4.1. GENERAL STRATEGIES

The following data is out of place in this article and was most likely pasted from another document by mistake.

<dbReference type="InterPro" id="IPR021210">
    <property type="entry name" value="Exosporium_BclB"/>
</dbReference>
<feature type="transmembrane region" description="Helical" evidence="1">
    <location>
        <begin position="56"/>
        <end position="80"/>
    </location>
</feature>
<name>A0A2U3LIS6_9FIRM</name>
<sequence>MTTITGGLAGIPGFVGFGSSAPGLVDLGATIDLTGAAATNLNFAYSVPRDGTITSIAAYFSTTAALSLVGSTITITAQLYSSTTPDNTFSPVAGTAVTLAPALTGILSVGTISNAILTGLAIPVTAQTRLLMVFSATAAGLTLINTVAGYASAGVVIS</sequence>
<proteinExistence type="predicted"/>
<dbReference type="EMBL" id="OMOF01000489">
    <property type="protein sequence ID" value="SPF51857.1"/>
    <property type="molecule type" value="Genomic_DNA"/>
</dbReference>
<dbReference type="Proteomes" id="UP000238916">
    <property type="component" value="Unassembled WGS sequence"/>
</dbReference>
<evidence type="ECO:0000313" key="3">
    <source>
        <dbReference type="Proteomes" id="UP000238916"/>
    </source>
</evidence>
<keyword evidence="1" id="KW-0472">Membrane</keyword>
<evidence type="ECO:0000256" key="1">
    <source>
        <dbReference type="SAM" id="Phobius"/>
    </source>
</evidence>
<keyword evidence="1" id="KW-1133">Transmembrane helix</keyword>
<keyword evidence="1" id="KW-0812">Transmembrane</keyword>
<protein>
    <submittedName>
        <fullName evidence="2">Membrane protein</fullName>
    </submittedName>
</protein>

next, previous Section / Table of Contents / Index In all sessions: - After you have created a structure from scratch always store it on an output file for use in subsequent sessions. Even the weirdest structure can be useful later on. - In 3-dimensional views always use central projection. Otherwise, the structure may look distorted. - Make use of the wire frame option to obtain a good visual impression of the structure orientation. Resetting the view focus and/or hiding atoms helps to see fine details in a lattice or cluster. - Do not use complex graphics output (e.g. shaded balls) in the beginning of the analysis when fast plotting is needed. - Make extensive use of the graphical analysis option to orient yourself in a complex lattice or cluster. - When trying to get the full color stereo impression by squinting relax your eyes from time to time to avoid feeling dizzy. - In viewing structures use the stack option and the picture import/ export options to save intermediate views. - If special color assignments are included in your structure store the structures always with the init flag set to "on" (file output menu). Otherwise all color reassignments will be lost and defaults will be applied in subsequent session using your file as input. - Use the help option (press [?]+[x] to obtain help on option [x]) whenever you need to be reminded what an option does before you use it. - In Unix systems using the mouse menu option with menu windows is more explicit than using option keys only. In BALSAC/LATTICE sessions: - Try to start from a similar lattice section or cluster structure defined by an input file rather than building a structure from scratch. This saves time. - In an interactive graphical application with uncommon lattice geometry always start with small sections of a few parallel lattice planes until you have some orientation. - Use enough parallel lattice planes to get a full impression of the lattice. Reduce atomic radii or use the dot option to make the plot look less busy. Always experiment with different viewing directions, magnifications, and perspectives. View along or near a crystallographic or high symmetry direction (such as in the initial orientation). Make also use of the stereo and the connect atoms features. - Lattice sections of closed packed crystals (fcc, hcp,...) of high Miller index planes may require many lattice planes to show a closed structure. - Lattice sections where the lengths of basis vectors differ considerably may require quite different numbers of atoms in each lattice direction to achieve reasonable section sizes. - Be very careful in using option flags (the maximum number is 48) in input files for BALSAC/LATTICE batch runs. The program and you can get confused if incorrect parameter values are supplied with one option followed by another option in batch mode. Batch mode always assumes that you supply the correct number of meaningful parameter values. So check option flags in BALSAC/LATTICE input files twice before you use the files. - In complex lattices with many atoms/ions the maximum number of atoms included in one plot of a BALSAC/LATTICE session is limited by the internal sorting process before plotting where the internal maximum is set to 2001 (DOS) or 8000 (Unix) atoms. In layer-by-layer graphics mode this maximum applies only to the atoms of each layer. This allows you to display larger lattice sections than for atom-by-atom or cell-by-cell graphics mode where the maximum refers to all atoms of the plot, see also Sec. 6.2.7. - Save BALSAC/LATTICE structures in extended LATUSE format files only if atom coordinates are really needed for external analysis or in applications outside BALSAC. Extended LATUSE format output files are larger in size than respective PLOT3D format files and may become very large. In BALSAC/CLUSTER sessions: - In clusters with symmetry you can construct the system faster if you first build the irreducible part and then apply global symmetry constraints such as rotation axes or mirror planes (symmetry options structure menu). - Use the group manipulation options to build the clusters. Store small molecular subsystems on files for further use. - In complex clusters with many atoms/ions you can group atoms visually by assigning them the same nuclear charges (thus color). next, previous Section / Table of Contents / Index